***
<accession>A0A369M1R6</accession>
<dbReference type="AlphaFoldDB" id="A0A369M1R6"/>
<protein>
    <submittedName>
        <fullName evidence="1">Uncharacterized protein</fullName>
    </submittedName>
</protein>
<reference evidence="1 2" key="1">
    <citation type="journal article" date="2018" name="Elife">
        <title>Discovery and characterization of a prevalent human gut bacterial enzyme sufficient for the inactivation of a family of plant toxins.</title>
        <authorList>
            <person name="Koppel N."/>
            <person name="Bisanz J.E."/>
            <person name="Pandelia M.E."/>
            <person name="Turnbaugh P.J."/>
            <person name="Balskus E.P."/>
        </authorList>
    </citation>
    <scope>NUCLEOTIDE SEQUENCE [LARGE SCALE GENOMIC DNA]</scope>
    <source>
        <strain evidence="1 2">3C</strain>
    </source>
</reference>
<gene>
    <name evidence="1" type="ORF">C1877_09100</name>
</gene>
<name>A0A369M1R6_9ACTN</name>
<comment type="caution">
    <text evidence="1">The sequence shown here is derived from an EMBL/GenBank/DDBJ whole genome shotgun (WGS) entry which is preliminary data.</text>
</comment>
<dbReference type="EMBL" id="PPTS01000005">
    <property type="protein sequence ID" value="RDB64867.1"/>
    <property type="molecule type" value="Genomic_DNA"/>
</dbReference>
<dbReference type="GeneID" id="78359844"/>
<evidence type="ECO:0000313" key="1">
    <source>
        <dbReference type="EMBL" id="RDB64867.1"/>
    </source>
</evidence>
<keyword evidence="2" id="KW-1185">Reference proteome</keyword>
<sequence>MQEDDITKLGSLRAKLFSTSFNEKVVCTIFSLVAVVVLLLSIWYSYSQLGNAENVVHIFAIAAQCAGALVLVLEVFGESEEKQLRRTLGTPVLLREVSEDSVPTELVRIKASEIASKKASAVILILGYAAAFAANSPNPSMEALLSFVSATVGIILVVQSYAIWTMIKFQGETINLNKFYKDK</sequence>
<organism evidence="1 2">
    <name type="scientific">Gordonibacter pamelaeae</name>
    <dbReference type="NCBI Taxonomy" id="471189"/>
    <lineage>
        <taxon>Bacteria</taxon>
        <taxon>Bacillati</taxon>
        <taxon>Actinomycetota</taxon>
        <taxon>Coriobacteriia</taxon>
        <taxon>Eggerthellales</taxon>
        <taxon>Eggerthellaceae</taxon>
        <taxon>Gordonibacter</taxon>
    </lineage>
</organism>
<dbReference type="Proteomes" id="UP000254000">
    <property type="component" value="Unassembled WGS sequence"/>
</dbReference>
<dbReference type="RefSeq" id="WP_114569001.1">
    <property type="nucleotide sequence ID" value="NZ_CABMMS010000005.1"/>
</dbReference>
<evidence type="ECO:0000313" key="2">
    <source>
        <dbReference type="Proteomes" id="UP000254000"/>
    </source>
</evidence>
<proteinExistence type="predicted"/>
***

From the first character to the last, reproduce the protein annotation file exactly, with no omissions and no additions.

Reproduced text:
<accession>A0A369M1R6</accession>
<dbReference type="AlphaFoldDB" id="A0A369M1R6"/>
<protein>
    <submittedName>
        <fullName evidence="1">Uncharacterized protein</fullName>
    </submittedName>
</protein>
<reference evidence="1 2" key="1">
    <citation type="journal article" date="2018" name="Elife">
        <title>Discovery and characterization of a prevalent human gut bacterial enzyme sufficient for the inactivation of a family of plant toxins.</title>
        <authorList>
            <person name="Koppel N."/>
            <person name="Bisanz J.E."/>
            <person name="Pandelia M.E."/>
            <person name="Turnbaugh P.J."/>
            <person name="Balskus E.P."/>
        </authorList>
    </citation>
    <scope>NUCLEOTIDE SEQUENCE [LARGE SCALE GENOMIC DNA]</scope>
    <source>
        <strain evidence="1 2">3C</strain>
    </source>
</reference>
<gene>
    <name evidence="1" type="ORF">C1877_09100</name>
</gene>
<name>A0A369M1R6_9ACTN</name>
<comment type="caution">
    <text evidence="1">The sequence shown here is derived from an EMBL/GenBank/DDBJ whole genome shotgun (WGS) entry which is preliminary data.</text>
</comment>
<dbReference type="EMBL" id="PPTS01000005">
    <property type="protein sequence ID" value="RDB64867.1"/>
    <property type="molecule type" value="Genomic_DNA"/>
</dbReference>
<dbReference type="GeneID" id="78359844"/>
<evidence type="ECO:0000313" key="1">
    <source>
        <dbReference type="EMBL" id="RDB64867.1"/>
    </source>
</evidence>
<keyword evidence="2" id="KW-1185">Reference proteome</keyword>
<sequence>MQEDDITKLGSLRAKLFSTSFNEKVVCTIFSLVAVVVLLLSIWYSYSQLGNAENVVHIFAIAAQCAGALVLVLEVFGESEEKQLRRTLGTPVLLREVSEDSVPTELVRIKASEIASKKASAVILILGYAAAFAANSPNPSMEALLSFVSATVGIILVVQSYAIWTMIKFQGETINLNKFYKDK</sequence>
<organism evidence="1 2">
    <name type="scientific">Gordonibacter pamelaeae</name>
    <dbReference type="NCBI Taxonomy" id="471189"/>
    <lineage>
        <taxon>Bacteria</taxon>
        <taxon>Bacillati</taxon>
        <taxon>Actinomycetota</taxon>
        <taxon>Coriobacteriia</taxon>
        <taxon>Eggerthellales</taxon>
        <taxon>Eggerthellaceae</taxon>
        <taxon>Gordonibacter</taxon>
    </lineage>
</organism>
<dbReference type="Proteomes" id="UP000254000">
    <property type="component" value="Unassembled WGS sequence"/>
</dbReference>
<dbReference type="RefSeq" id="WP_114569001.1">
    <property type="nucleotide sequence ID" value="NZ_CABMMS010000005.1"/>
</dbReference>
<evidence type="ECO:0000313" key="2">
    <source>
        <dbReference type="Proteomes" id="UP000254000"/>
    </source>
</evidence>
<proteinExistence type="predicted"/>